Nobody had ever attempted such a thing, and Cooper thought long and hard before going ahead. He explained the situation to Charles, who replied, “I place my life in your hands, Mr Cooper. Anything you wish I will submit to.”
It was an amazing feat of dexterity: Cooper had managed to tie a loop of tape around the aorta without once laying eyes on it.
The patient was too sick to be moved to the operating theatre, so the surgery took place at his bedside, by the flickering light of an oil lamp. Cooper began by giving the patient a dose of opium – the only pain relief he would receive during a highly invasive procedure. After making an incision in Charles’s abdomen, the surgeon inserted a finger between his intestines and all the way back to his spine.
He turned to his colleagues and said, “Gentlemen, I have the pleasure of informing you that the aorta is now hooked on my finger.” He then used his fingernail to make some space behind it, and then managed to pass a length of cotton ligature around the vessel.
After feeding the ends of the ligature back out through the abdominal organs, being careful not to catch any folds of intestine as he did so, the surgeon could tie it closed. The ends of the cotton were left hanging out of the wound to enable further tightening if required. It was an amazing feat of dexterity: Cooper had managed to tie a loop of tape around the aorta without once laying eyes on it.
Lessons from a tragedy
The initial signs were promising. After a large dose of morphine Charles said that he was “quite comfortable”, and the following day when Cooper went to see him he found his patient smiling and adjusting his own bedclothes. But that evening he took a turn for the worse. He was restless and could not eat or drink; he became progressively weaker overnight, and not long after midday the next day he died.
There’s an old medical joke that “the operation was a success, but the patient died”. The target of this black humour is the surgeon, whose historical stereotype was a person more fixated on technical perfection than the wellbeing of their patient. Astley Cooper cannot be accused of such heartless behaviour, since he was deeply affected by Charles Hutson’s illness and death. But the saying is still apt, since a post-mortem revealed that Cooper had performed a flawless operation; alas, the patient’s disease was just too advanced for it to have helped him. If Hutson had undergone surgery a little earlier he might even have survived.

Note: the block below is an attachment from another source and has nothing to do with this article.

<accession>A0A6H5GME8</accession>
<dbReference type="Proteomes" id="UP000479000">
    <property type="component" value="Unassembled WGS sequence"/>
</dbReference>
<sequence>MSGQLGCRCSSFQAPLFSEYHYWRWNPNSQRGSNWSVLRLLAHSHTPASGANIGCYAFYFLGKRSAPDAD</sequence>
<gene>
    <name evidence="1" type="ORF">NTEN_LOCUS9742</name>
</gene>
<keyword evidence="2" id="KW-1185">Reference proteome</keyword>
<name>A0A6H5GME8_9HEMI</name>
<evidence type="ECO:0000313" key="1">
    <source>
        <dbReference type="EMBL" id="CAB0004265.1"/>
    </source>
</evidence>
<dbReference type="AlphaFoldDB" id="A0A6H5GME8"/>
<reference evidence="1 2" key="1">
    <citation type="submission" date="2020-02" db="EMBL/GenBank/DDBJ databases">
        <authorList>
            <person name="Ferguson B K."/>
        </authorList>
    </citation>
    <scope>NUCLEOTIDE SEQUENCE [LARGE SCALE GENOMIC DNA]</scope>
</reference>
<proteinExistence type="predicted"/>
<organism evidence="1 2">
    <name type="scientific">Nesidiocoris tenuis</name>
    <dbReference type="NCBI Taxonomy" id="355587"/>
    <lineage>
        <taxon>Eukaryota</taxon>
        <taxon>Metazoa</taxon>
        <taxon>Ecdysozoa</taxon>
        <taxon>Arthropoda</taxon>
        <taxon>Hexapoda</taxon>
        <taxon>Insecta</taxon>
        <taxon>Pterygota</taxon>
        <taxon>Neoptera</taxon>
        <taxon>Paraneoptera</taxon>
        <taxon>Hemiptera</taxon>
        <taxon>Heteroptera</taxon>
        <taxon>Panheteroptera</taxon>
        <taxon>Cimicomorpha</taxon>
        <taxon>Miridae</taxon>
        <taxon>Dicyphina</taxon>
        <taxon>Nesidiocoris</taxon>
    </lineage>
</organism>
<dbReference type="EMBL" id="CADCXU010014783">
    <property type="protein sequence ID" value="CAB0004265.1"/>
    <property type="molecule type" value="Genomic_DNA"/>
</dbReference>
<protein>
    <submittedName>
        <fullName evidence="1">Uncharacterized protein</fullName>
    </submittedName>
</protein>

Despite its tragic outcome, Astley Cooper’s remarkable operation was a landmark in the history of vascular surgery – the first time that anybody had attempted to operate on the largest artery in the body. To put his effort into perspective, it was not until 1923, and with the benefit of anaesthetics and modern infection control, that a surgeon succeeded in saving a patient’s life using the same approach.
Today, despite all the vast improvements in equipment and technique over the last hundred years, operating on the aorta remains one of the most difficult and hazardous tasks a surgeon can undertake. It was Astley Cooper who first showed that it might be possible.
About the contributors
Thomas Morris is author of ‘The Matter of the Heart’ and more recently ‘The Mystery of the Exploding Teeth and Other Curiosities from the History of Medicine’. He has worked as a radio producer for the BBC on such programmes as ‘Front Row’, ‘Open Book’ and Melvyn Bragg’s ‘In Our Time’, and his journalism has appeared in publications including the Lancet and the Times.
Emily Evans is a medical illustrator and anatomist. After her role as a senior demonstrator of anatomy at Cambridge University, alongside her career illustrating medical and surgical books for over a decade, she now writes and publishes books about anatomy and art, such as ‘Anatomy in Black’, while running her brand, Anatomy Boutique.